You should also consider that some of your visitors will be visiting from laptops and mobile phones, so ensure your pages aren’t just designed for a large monitor size and don’t contain features too complex for mobile devices. They need to be mobile friendly.

Even if your own law firm website statistics show that you have more users on desktop, one of the ways Google ranks search engine results is by mobile-friendliness. As such, improving how your site appears on a mobile device will help potential clients find you.

Font Size Matters

It’s usually better to incorporate larger, more readable font sizes for your law firm website content. With improvements in screen resolution, many displays show smaller fonts in an almost too small to read size. Examine some of your favorite websites and carefully consider which font sizes you find easier for viewing and reading.

Most people prefer sites that use larger fonts. Unfortunately, too many law firms and attorneys only use tiny fonts on their pages, making their content nearly unreadable and not very visually appealing.

Include a Call to Action (CTA)

The call to action (CTA) on your firm’s homepage is essential to draw visitors deeper into your site.

You should consider a few crucial points when designing a CTA, including the following:

  • Where will your CTA go? (Above the fold so it’s visible on the monitor when the page first loads is ideal.)
  • Does the CTA stand out from the other content on your site?
  • Link your CTA to another page on your site so that your call to action will draw the visitor deeper into your site
  • Create a less-emphasized alternative variation to use further down on the page or other pages
  • You can test the design, content, and placement to determine what works best for your website

Don’t overload your homepage or any of your pages, for that matter, with multiple CTAs. Pick one or two that you can focus on. Too many calls to action can confuse or even cause visitors to feel pressured or rushed.

When designing your website, remember that you are still selling a service. This fact needs to be showcased on your home page.

Most prospective clients are looking for two pieces of information that will help them make their hiring decision. The first is what services you offer, and the second is your attorney profiles. Don’t forget that you only have a few seconds to make a great first impression, and you want to make a professional one that will draw visitors in.

Cohesiveness is Key

Your website will likely contain several different pages. You want to keep a cohesive design throughout each page. This will help reinforce your brand and keep everything visually appealing. All of your pages should maintain a similar layout and design. Unrelated designs for various pages can confuse visitors.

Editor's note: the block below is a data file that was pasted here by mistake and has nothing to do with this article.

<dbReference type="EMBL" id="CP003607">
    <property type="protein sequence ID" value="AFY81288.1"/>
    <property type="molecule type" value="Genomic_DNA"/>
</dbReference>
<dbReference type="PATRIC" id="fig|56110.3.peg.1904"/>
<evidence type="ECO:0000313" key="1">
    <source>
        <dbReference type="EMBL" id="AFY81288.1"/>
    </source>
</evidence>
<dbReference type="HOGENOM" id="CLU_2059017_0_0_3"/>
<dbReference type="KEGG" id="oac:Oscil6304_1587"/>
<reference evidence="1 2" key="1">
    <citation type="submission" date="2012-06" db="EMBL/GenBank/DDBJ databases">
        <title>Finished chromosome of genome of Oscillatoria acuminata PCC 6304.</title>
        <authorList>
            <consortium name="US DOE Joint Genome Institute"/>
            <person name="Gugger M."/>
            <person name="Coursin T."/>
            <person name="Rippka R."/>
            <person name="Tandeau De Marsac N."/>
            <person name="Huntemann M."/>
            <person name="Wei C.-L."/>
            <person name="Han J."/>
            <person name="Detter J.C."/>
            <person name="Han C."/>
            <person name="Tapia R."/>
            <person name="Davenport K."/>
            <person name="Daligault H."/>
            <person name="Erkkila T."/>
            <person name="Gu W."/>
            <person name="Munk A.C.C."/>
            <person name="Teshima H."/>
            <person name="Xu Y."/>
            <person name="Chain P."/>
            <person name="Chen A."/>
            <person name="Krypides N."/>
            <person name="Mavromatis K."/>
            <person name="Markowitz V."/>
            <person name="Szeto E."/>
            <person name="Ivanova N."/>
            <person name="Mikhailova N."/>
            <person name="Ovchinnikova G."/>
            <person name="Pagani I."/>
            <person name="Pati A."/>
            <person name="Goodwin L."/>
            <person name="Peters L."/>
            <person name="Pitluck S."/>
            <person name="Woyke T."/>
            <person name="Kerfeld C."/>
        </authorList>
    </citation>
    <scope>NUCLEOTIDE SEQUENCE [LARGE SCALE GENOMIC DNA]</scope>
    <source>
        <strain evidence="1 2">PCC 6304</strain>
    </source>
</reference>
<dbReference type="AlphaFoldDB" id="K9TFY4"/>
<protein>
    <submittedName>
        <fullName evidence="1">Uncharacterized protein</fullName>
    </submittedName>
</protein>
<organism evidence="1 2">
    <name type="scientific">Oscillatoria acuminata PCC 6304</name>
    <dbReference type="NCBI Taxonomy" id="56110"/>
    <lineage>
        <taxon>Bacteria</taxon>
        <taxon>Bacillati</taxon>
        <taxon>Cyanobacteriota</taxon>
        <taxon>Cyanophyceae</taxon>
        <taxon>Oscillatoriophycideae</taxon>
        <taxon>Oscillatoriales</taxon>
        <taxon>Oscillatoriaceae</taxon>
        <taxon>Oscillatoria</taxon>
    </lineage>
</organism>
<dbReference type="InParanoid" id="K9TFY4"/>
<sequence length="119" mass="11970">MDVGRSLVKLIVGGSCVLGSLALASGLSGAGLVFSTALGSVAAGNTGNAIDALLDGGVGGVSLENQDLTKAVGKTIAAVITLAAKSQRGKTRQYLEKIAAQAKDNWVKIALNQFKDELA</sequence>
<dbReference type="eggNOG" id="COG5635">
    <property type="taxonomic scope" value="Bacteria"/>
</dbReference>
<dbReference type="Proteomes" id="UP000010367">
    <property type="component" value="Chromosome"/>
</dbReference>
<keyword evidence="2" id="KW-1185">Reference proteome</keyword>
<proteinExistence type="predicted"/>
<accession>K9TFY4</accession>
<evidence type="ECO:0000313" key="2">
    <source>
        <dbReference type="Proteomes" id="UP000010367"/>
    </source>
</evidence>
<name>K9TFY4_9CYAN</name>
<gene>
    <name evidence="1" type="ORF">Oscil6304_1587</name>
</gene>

Don’t Waste Visitor Time

Web users get impatient quickly while waiting for websites to load. They are used to receiving and consuming information at lightning speed. If your website is too laden with complicated graphics and your hardware infrastructure and bandwidth don’t support its design, visitors may not wait for your page to load.

Instead, they’ll move on to the next attorney’s website and not think twice about you. The good news is that you can improve site load times with good hosts and keeping your design simple—which you should be doing anyway.

Rely On Responsive Designs

A responsive design fluidly changes and responds to fit any screen or device size, even a mobile device. This is important as mobile devices account for an increasing percentage of web traffic. In fact, some businesses, such as Facebook, have more people accessing their sites via a mobile device than a desktop computer.

Remember that prospective clients need and want to access your site from various devices, including desktops, laptops, tablets, and mobile phones. As many as half of all prospects frequently access law firm websites via a mobile device. The bonus is that Google and other search engines offer many search engine ranking benefits for responsive websites.

Organization Provides Better User Experiences

An organized website will help visitors navigate their way around, and it is preferential to search engines and increasing law firm search engine optimization (SEO). When potential clients arrive on your site, they usually seek specific information. Rarely will they read an entire page.

Instead, they will skim headlines, small portions of texts, bullet points, and graphics or photos. An organized website that presents information in a structured and organized manner will help them find their way around much easier.

Site maps and drop-down menus that make logical sense can go a long way. Good headlines are a must, as most readers ignore the content below a headline if it’s not an interesting one.

You may want to consider a secondary and obvious index for better organization and ease of use for your visitors. This way visitors can easily find what they are most likely there for— usually contact information, services, attorney bios, and reviews/testimonials.

Content is King

Suppose you know much about the internet and marketing. In that case, you likely already know that search engines like Google index sites by the quality of their content and links. Generally, the more content you include, the more a search engine will like a page.